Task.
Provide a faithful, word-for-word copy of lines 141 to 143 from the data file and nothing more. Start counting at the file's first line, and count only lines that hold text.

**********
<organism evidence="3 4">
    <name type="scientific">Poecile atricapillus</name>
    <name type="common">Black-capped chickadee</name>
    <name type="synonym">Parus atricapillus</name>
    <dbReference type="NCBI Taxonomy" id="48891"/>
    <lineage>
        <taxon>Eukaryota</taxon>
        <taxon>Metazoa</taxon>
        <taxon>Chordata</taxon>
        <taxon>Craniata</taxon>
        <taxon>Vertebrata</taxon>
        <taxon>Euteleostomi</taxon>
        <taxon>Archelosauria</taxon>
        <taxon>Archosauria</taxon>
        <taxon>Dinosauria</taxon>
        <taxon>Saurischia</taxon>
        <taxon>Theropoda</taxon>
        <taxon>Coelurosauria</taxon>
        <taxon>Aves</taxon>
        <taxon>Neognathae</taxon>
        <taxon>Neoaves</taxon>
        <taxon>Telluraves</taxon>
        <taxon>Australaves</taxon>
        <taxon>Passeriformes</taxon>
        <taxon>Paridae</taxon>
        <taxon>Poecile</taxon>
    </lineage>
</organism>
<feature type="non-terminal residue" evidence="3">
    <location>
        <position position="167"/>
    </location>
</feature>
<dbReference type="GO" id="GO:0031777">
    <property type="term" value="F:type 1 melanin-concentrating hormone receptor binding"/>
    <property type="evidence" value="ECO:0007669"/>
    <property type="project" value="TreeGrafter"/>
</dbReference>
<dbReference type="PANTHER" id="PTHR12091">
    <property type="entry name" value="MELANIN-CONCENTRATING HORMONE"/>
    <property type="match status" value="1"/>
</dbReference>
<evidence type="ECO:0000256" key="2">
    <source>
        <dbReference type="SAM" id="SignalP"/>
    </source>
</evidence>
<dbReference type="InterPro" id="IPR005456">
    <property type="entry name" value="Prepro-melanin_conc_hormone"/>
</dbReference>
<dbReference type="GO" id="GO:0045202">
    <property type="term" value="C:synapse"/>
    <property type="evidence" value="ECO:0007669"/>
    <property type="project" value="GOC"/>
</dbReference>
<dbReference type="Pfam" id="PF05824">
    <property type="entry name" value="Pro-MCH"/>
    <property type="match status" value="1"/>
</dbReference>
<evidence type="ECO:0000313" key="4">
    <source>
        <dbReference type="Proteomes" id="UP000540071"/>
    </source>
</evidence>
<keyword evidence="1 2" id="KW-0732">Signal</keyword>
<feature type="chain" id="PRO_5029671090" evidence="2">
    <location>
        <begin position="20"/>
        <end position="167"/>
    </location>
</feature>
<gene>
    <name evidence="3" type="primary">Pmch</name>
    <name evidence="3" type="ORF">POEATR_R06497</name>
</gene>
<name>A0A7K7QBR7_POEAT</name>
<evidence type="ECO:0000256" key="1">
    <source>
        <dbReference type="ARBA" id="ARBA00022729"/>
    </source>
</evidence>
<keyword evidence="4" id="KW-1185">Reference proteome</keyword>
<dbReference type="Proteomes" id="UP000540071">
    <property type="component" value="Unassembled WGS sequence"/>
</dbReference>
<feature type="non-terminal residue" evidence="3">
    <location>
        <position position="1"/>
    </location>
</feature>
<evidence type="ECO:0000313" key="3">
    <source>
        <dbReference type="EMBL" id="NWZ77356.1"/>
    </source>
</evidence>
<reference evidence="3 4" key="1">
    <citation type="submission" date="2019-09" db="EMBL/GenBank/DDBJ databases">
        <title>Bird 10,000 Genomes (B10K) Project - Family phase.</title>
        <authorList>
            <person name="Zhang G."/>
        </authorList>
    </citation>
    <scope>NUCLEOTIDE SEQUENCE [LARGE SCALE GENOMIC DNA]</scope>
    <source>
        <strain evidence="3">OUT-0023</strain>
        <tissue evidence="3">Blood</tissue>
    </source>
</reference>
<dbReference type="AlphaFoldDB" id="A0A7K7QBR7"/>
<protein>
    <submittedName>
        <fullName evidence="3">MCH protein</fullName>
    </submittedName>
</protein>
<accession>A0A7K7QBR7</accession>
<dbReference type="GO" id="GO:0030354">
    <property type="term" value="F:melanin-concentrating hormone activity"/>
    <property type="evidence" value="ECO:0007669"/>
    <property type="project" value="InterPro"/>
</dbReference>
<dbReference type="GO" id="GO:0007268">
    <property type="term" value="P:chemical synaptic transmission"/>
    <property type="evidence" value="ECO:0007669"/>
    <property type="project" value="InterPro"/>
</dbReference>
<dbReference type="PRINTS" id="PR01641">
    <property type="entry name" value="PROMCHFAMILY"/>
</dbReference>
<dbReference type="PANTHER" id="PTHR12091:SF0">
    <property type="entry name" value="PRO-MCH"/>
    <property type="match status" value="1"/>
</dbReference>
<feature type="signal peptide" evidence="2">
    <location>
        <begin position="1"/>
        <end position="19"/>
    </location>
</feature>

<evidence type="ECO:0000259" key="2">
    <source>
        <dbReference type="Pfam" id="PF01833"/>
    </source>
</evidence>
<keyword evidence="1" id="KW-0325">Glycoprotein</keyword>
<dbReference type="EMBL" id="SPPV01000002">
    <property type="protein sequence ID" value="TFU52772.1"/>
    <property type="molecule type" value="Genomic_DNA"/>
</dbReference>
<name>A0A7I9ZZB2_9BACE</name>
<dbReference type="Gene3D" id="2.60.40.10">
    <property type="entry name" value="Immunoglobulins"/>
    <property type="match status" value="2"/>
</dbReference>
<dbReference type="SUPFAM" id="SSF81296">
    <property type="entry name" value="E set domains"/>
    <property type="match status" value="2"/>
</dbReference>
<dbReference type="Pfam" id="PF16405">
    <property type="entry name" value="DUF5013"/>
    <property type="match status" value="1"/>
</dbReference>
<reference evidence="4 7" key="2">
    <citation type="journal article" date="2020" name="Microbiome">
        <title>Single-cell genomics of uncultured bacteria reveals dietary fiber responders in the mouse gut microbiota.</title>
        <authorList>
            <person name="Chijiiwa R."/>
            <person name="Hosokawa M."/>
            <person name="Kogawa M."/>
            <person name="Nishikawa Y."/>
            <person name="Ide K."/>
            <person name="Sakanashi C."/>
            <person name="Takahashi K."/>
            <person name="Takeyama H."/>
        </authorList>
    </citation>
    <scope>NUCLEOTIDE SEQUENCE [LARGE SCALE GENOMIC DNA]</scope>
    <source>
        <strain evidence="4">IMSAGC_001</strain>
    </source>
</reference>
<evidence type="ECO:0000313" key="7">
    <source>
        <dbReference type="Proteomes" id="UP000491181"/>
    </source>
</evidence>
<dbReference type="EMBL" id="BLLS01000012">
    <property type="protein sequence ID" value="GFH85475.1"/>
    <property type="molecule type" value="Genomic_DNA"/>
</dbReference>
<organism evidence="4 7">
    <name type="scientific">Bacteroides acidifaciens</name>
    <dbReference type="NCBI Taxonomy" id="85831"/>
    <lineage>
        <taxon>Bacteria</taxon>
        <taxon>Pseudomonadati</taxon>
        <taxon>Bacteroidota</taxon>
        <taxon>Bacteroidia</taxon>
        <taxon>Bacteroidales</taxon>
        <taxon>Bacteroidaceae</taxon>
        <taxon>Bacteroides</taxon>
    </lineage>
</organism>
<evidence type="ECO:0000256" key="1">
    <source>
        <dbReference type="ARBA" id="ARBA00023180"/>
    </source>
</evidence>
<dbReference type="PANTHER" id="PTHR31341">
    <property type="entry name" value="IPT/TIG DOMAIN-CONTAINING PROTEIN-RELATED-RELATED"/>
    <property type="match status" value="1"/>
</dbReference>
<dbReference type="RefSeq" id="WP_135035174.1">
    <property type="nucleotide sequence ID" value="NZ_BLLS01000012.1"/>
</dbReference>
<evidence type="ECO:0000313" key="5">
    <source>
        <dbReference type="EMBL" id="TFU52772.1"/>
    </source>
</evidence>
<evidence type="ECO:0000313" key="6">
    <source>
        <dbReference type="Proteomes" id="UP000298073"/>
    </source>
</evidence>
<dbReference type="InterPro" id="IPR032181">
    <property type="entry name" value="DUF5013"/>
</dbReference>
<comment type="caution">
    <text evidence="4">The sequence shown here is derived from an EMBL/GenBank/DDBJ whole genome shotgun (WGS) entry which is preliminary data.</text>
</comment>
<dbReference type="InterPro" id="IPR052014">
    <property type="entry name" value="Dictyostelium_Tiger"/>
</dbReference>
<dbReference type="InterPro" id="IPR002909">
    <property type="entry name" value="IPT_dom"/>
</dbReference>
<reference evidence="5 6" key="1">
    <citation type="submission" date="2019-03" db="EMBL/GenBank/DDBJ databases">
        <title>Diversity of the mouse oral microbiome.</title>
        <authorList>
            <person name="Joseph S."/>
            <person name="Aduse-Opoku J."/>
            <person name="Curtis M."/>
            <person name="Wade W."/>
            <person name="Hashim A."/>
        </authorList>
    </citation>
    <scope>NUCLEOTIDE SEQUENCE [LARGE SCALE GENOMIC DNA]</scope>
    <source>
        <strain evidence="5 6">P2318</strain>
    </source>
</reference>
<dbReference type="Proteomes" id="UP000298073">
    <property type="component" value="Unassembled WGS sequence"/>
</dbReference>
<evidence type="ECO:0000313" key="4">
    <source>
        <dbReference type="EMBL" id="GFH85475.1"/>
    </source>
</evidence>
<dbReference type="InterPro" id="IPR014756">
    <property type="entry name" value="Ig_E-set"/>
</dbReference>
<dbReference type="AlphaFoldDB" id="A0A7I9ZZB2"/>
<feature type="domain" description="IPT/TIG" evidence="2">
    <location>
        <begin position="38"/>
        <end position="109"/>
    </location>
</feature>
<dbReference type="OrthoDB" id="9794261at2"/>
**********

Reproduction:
        <dbReference type="Pfam" id="PF01833"/>
    </source>
</evidence>